It could be worse, I suppose.
Connor could be learning the drums. I can’t imagine a louder instrument. But the trombone makes quite a ruckus – especially when it’s being played by someone who is clueless.
I’m not criticizing Connor. I’m glad he’s learning about music, but I hope he gets much better very soon. The blaring, out-of-tune sound coming from his instrument is scaring the dogs and damaging my hearing.
It’s too early to tell if Connor, who is 11, has any talent for the trombone. He just got the instrument two weeks ago for a mandatory music class at school. All the students were assigned instruments, and he got the trombone.
It’s a cool-looking instrument – shiny brass with the sliding piece that looks like a giant paperclip. I can offer Connor plenty of encouragement but absolutely no instruction.
If there’s a less musically inclined person than me, I’ve never met him. It would be impossible for Connor to have any less musical talent than me.
My mother, by comparison, had enough talent for several people. When I was growing up, she taught piano out of our house on an elegant baby grand.
I took only one lesson, as I remember, before I quit in frustration. My mother offered no resistance, so she must have recognized her efforts were futile.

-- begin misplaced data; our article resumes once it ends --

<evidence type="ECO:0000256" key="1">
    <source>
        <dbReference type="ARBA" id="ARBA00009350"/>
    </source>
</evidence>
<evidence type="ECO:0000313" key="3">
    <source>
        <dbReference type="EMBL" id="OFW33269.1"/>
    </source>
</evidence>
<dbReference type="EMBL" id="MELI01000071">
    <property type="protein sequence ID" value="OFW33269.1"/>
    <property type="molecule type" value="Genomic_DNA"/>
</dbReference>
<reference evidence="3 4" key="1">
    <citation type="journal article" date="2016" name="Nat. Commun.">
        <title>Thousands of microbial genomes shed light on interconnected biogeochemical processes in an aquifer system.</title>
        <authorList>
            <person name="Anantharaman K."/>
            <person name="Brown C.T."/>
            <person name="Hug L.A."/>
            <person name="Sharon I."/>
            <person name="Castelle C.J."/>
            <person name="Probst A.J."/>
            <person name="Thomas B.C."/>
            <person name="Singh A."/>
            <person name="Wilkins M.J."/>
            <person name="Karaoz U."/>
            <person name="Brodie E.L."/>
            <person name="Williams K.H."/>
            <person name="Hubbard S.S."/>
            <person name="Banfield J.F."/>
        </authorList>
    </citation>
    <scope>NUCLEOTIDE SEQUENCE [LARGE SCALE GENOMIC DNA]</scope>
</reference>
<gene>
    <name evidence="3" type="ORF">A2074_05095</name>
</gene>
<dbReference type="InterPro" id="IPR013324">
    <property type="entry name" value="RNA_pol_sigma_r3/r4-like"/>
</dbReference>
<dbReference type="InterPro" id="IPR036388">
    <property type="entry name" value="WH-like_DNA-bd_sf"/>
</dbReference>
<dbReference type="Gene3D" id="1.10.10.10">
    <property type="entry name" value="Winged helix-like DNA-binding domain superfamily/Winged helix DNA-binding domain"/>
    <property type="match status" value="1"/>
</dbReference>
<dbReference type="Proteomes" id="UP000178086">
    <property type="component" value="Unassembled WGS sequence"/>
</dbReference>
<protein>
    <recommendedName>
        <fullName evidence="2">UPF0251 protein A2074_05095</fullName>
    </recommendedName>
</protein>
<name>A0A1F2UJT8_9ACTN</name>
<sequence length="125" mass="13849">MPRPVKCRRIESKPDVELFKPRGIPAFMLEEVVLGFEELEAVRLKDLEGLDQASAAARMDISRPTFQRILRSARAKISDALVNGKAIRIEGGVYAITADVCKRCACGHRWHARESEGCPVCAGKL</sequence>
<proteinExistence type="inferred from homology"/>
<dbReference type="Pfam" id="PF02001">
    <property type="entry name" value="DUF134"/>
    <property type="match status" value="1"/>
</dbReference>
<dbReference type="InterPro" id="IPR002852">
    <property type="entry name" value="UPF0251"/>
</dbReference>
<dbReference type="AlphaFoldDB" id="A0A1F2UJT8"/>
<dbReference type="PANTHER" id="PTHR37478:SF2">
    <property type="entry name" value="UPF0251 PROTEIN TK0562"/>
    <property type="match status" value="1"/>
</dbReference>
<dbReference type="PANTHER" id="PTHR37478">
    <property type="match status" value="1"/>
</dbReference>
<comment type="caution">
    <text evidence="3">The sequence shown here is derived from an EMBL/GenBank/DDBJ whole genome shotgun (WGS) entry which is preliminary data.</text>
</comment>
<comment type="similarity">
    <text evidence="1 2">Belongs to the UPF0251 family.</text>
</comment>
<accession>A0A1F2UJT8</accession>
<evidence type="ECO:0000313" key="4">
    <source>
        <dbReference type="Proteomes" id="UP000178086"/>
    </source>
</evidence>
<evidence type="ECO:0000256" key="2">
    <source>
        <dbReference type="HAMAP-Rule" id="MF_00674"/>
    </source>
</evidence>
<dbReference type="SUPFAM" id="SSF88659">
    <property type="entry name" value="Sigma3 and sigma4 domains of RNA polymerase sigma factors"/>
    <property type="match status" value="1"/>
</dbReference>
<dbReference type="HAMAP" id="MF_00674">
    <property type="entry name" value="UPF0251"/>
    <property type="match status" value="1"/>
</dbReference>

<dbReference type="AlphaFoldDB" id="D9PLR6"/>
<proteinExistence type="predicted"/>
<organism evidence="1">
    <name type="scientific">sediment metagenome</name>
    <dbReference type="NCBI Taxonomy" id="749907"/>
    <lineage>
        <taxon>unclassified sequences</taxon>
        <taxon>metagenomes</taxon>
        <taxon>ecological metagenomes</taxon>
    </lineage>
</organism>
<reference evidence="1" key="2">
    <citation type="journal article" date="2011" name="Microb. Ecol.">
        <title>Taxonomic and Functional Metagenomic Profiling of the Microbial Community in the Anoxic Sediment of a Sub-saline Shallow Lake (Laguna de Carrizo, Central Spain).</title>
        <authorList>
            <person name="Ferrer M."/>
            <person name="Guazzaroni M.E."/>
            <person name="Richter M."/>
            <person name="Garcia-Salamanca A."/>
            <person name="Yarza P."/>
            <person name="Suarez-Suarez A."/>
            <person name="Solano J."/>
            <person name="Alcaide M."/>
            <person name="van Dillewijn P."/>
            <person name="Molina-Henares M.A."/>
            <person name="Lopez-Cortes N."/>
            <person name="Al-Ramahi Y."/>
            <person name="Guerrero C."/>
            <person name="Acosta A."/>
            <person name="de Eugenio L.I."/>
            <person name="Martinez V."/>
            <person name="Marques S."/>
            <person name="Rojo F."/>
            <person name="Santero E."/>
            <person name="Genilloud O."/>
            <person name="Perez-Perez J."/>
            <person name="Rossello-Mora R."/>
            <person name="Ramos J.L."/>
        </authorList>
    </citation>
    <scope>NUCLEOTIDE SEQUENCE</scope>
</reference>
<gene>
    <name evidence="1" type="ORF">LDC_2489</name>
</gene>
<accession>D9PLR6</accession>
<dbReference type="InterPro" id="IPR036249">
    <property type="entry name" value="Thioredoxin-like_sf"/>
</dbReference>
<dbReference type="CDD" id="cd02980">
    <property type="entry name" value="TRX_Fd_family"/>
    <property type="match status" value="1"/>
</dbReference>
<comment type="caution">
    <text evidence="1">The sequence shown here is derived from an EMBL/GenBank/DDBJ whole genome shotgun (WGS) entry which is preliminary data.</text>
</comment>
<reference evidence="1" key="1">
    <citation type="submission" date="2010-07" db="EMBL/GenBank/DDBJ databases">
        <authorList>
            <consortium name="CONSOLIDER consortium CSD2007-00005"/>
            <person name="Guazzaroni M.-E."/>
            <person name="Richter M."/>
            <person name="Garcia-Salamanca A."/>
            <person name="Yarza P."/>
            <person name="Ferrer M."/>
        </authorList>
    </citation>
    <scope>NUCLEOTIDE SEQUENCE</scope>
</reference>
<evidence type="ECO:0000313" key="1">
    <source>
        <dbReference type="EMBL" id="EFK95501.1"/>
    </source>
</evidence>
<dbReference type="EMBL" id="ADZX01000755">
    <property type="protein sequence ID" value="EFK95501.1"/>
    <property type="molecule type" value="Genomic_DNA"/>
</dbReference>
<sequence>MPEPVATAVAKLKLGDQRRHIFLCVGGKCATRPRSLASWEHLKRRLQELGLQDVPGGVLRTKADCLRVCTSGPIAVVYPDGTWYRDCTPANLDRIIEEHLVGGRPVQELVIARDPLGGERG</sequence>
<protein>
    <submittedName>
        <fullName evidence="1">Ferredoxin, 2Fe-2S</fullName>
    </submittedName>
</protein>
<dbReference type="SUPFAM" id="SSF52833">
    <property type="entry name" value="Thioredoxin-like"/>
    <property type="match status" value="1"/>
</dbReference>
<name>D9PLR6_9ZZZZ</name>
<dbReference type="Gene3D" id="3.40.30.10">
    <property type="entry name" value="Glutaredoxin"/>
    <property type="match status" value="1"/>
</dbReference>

How can anyone read music? Do those lines and ovals on a piece of paper really mean anything – or is it all a conspiracy?
Connor is excited about the trombone – for now, anyway. But you know about kids. Today, they’re interested in one thing, tomorrow another.
If I had to guess, I’d say Connor will have at least marginal music talent. He’s an excellent artist, and it seems like knack for art and music might go together.
For now, I’m just standing back and watching his interests and aptitudes develop. Isn’t that a cool thing? You love your kids and want the very best for them – but really have no idea how they’ll turn out.
Parenting can be exasperating, but it can be exciting and full of surprises. Most of the time, they’re good surprises.
Encourage your children to try a wide range of activities. They may excel in something you’d never imagined. As much as possible, let them find their own way, even at an early age.